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After months of political negotiations, German lawmakers agreed to allow broader embryonic stem cell use. But they signaled their ambivalence by refusing to completely do away with restrictions.
Scientists will have more stem cell lines to choose from
Hundreds of stem-cell lines previously off-limits to German scientists will be made available under a law passed by a majority of Germany's lower house of parliament on Friday, April 11.
But the decision represents a compromise in a debate which has raged for months over the ethics of using embryonic stem cells for scientific research.
On Friday, lawmakers debated various measures which ranged from a complete liberalization to a complete prohibition of stem-cell use before deciding on a compromise measure. The final vote cut across party lines, with 346 German lawmakers in favor of the revision while 228 voted against it and six abstained.
Researchers welcome new law
The stem cell issue divided the German legislature
German scientists had long complained that the restrictive laws put them at a disadvantage compared with their peers in other countries.
Germany's science minister, Annette Schavan, said reforming the law was key to fostering research in Germany.
“This is a good day for both protecting life and also for research in Germany,“ Schavan, of the Christian Democratic Union, said after the vote Friday.
The German Research Foundation (DFG), Max-Planck-Institute, the Helmholz Association and the Federation of German Industries (BDI) also welcomed the vote.
“The changes give German researchers the chance to stay competitive internationally,” said Max Planck Institute President Peter Gruss.
More options for scientists
Stem cells are thought to offer disease-curing potential
German scientists had pushed for Germany to reconsider a 2002 law which imposed strict limits on the use of embryonic stem cells in medical research. While the law banned all creation of stem cells in Germany, it did allow cells produced from abroad to be imported, but only if they had been created before Jan. 1, 2002. Scientists also had to show that the project had overwhelming significance and that no other research method could be used.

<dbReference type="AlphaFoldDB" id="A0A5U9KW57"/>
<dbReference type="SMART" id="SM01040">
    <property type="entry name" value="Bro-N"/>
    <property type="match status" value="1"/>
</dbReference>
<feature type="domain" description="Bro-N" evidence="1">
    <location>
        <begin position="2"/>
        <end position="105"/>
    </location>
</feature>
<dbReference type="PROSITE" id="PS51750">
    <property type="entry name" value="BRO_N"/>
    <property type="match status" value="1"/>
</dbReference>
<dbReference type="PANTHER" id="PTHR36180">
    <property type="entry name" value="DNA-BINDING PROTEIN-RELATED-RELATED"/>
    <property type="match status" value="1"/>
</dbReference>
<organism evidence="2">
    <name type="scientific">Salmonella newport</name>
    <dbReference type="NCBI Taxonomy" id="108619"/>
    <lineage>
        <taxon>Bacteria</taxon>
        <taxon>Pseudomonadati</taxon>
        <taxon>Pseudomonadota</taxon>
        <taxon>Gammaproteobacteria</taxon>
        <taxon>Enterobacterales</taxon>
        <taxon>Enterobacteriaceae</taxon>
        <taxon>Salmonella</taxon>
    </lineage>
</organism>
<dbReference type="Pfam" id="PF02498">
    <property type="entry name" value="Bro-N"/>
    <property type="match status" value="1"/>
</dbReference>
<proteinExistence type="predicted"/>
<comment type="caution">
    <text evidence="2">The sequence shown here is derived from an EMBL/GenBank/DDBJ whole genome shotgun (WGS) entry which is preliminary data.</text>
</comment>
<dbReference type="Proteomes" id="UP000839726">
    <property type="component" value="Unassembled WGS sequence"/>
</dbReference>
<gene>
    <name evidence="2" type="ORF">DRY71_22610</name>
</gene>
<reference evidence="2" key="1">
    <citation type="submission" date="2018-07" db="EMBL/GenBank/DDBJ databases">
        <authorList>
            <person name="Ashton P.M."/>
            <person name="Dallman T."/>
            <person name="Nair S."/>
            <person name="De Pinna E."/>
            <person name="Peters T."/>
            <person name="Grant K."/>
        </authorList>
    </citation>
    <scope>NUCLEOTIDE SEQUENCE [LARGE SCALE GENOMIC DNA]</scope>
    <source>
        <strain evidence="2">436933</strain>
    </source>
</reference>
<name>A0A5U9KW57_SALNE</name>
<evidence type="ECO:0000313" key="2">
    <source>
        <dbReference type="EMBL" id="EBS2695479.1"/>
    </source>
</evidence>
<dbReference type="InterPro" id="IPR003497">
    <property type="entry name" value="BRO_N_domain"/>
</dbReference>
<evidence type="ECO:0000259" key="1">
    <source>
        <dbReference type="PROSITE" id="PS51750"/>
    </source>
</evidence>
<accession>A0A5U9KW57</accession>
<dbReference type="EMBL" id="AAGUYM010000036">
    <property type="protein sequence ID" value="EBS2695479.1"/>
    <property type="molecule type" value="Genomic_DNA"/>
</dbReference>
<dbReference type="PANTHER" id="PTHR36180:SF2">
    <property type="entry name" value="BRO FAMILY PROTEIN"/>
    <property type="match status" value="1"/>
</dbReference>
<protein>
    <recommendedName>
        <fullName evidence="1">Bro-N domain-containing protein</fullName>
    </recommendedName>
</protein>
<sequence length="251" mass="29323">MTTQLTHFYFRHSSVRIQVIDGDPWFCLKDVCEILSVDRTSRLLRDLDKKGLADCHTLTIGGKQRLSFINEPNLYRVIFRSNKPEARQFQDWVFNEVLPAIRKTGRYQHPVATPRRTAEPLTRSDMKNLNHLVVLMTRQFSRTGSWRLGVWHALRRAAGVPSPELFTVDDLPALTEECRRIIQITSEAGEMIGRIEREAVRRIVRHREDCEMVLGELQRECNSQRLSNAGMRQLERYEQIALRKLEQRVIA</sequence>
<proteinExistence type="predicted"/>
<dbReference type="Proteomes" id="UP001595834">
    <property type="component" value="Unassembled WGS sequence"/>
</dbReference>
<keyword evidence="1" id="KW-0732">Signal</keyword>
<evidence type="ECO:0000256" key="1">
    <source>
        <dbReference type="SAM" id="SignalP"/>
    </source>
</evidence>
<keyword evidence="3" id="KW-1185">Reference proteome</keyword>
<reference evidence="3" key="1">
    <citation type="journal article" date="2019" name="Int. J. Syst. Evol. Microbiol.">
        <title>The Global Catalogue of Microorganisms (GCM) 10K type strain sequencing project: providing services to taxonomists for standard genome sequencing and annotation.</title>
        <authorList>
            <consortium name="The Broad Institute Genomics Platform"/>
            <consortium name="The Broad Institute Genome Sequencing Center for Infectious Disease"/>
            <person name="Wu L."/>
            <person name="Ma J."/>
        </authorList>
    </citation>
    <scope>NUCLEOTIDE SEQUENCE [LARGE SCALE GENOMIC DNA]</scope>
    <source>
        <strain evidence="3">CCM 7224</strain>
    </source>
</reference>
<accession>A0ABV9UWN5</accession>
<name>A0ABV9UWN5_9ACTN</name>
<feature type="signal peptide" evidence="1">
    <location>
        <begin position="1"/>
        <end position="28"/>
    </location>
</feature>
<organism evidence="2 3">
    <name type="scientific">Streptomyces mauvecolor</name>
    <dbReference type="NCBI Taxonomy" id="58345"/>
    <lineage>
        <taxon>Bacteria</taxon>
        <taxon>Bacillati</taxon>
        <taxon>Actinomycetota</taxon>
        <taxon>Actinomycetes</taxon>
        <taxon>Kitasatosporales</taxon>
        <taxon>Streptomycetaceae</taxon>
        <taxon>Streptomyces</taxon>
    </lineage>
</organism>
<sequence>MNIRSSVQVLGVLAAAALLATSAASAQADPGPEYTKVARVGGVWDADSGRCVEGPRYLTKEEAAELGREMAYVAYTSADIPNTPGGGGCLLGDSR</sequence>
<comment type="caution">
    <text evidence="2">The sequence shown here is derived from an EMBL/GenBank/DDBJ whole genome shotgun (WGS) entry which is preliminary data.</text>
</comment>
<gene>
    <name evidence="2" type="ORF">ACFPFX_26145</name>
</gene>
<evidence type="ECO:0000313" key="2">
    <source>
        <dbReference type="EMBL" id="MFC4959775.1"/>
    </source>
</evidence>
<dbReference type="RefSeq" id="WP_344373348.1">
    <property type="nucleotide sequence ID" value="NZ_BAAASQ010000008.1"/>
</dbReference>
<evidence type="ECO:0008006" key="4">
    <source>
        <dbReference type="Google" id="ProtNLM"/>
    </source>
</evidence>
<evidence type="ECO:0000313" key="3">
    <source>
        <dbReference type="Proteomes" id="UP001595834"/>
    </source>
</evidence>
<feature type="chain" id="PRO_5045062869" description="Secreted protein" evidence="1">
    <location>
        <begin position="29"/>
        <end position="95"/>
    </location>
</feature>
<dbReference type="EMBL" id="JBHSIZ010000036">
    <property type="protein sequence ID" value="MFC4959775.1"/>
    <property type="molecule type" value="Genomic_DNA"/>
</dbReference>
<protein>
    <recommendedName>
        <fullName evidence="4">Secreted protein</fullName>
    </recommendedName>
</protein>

Scientists had complained that tight laws prevented them from taking part in international projects using stem cell lines created after 2002. Other European countries, such as Britain and Sweden, have less strict laws.
The new law allows for a more recent cut-off date of May 1, 2007 for the import of stem-cell lines. Advocates of the change claim that it will increase the number of stem-cell lines available to German scientists from 40 to 500.
Echoes of Nazi experiments?
Politicians voted their conscience
Embryonic stem cells are prized by scientists for their ability to develop into any type of cell. This versatility has led scientists to trump stem cells as offering the potential to cure diseases such as diabetes, Parkinson's and heart maladies.
Yet in Germany, the use of embryonic stem cells makes many people uncomfortable on religious and ethical grounds.
Stem cell research carries historic overtones of the Nazis' genetic experiments linked to the creation of a master race. Traumatized by grisly experiments on humans under the Nazis and influenced by its Christian churches, Germany has agonized for a decade about the ethics of using the cells.
Critics argue that a human life is sacrificed when an embryo is torn apart. Religious groups expressed unhappiness with the parliament's decision.
"This is not a good day for the protection of life in Germany,“ said Munich Archbishop Reinhard Marx.
Guenther Beckstein, Bavaria’s conservative premier, also said he thought the change would set a dangerous precedent.
“My worry is that it will now become easier to further undermine the protection of unborn life,” Beckstein said.
Critics have pointed to new research advances in bolstering their claim that stem cells are unnecessary. Scientists recently discovered a way to re-program adult stem cells to make them pluripotent, or capable of acting like embryonic stem cells.
The search for a substitute
Embryonic stem cells still can't be produced in Germany
But scientists counter they still need the embryonic cells to compare with these induced pluripotent cells.
In November 2007, teams of US and Japanese researchers said they had reprogrammed human skin cells to function like embryonic stem cells. On the surface, this could mean that scientists would no longer have to rely on embryonic stem cells.
But "these new, reprogrammed cells still have to be compared with real embryonic stem cell lines to see if they function the same way," said Joerg Hacker, vice president of the German Research Foundation.
Shortly after the November announcement, the German government announced it would double its funding for stem-cell research from 5 million euros ($7.4 million) to just under 10 million euros, albeit only for adult stem cells.